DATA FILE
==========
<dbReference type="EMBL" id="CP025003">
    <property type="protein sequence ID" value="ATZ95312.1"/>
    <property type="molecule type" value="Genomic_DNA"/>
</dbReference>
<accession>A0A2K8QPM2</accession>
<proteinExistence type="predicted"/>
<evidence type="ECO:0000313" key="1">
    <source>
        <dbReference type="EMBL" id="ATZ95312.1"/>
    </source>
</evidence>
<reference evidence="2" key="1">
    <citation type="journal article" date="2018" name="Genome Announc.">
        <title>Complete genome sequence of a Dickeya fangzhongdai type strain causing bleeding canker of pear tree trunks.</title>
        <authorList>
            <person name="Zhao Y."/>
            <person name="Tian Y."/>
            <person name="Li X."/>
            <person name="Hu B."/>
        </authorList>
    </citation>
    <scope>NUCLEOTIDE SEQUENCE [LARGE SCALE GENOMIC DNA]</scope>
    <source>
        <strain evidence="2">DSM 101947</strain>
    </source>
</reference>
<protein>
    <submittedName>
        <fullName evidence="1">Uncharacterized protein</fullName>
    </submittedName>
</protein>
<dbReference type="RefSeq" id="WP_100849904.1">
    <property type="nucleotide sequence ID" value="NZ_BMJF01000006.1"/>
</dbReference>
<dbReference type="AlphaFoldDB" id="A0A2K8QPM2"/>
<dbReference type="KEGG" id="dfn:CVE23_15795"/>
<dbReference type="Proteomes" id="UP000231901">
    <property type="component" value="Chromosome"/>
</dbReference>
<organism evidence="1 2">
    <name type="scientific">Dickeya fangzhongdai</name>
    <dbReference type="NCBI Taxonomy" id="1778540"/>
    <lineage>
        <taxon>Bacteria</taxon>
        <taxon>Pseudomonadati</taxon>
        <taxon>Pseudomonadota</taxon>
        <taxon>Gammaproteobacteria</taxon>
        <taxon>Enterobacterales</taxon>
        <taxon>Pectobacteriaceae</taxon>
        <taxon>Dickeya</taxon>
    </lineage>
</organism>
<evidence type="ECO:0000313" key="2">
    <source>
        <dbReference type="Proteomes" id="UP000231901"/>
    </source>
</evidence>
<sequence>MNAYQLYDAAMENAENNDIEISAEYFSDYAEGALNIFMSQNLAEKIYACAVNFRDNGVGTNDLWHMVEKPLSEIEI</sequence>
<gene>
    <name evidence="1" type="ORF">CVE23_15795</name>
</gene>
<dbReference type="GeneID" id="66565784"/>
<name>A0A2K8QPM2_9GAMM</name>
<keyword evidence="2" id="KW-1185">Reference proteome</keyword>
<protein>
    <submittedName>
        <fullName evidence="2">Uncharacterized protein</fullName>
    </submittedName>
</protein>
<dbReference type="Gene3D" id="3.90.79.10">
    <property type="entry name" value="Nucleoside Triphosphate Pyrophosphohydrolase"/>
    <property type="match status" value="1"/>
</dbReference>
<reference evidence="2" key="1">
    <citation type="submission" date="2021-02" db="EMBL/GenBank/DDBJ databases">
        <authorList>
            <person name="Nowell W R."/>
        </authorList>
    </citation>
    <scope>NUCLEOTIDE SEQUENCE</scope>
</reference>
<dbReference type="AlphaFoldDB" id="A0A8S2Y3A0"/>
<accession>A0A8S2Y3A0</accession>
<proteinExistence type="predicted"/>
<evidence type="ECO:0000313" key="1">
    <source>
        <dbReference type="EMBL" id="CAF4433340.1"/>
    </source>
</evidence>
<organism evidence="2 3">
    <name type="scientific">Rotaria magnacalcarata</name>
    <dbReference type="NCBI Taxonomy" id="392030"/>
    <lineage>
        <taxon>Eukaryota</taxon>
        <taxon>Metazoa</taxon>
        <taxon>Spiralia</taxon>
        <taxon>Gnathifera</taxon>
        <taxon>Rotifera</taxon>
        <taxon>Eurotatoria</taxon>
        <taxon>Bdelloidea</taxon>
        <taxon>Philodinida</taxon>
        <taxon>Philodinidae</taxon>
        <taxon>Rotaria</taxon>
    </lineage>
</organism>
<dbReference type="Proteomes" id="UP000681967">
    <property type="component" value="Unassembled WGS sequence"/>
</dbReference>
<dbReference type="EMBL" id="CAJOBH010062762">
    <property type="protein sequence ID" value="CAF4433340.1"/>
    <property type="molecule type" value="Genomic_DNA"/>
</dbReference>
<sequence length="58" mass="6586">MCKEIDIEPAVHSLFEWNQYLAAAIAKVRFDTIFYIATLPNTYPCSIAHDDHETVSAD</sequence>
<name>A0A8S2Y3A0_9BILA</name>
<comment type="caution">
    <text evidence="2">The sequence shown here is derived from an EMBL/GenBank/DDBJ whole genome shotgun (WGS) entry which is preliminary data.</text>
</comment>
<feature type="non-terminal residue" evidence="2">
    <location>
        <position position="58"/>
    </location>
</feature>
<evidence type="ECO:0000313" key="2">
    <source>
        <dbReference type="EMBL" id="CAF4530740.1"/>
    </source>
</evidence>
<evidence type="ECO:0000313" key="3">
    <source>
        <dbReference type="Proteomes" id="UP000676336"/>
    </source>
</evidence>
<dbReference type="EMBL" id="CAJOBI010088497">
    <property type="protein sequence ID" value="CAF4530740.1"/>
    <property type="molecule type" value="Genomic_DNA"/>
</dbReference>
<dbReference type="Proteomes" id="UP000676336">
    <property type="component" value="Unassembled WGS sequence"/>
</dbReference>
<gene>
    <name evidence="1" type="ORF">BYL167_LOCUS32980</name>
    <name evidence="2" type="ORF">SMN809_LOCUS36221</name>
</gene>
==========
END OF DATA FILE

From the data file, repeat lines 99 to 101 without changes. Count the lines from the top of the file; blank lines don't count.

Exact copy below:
        <taxon>Eurotatoria</taxon>
        <taxon>Bdelloidea</taxon>
        <taxon>Philodinida</taxon>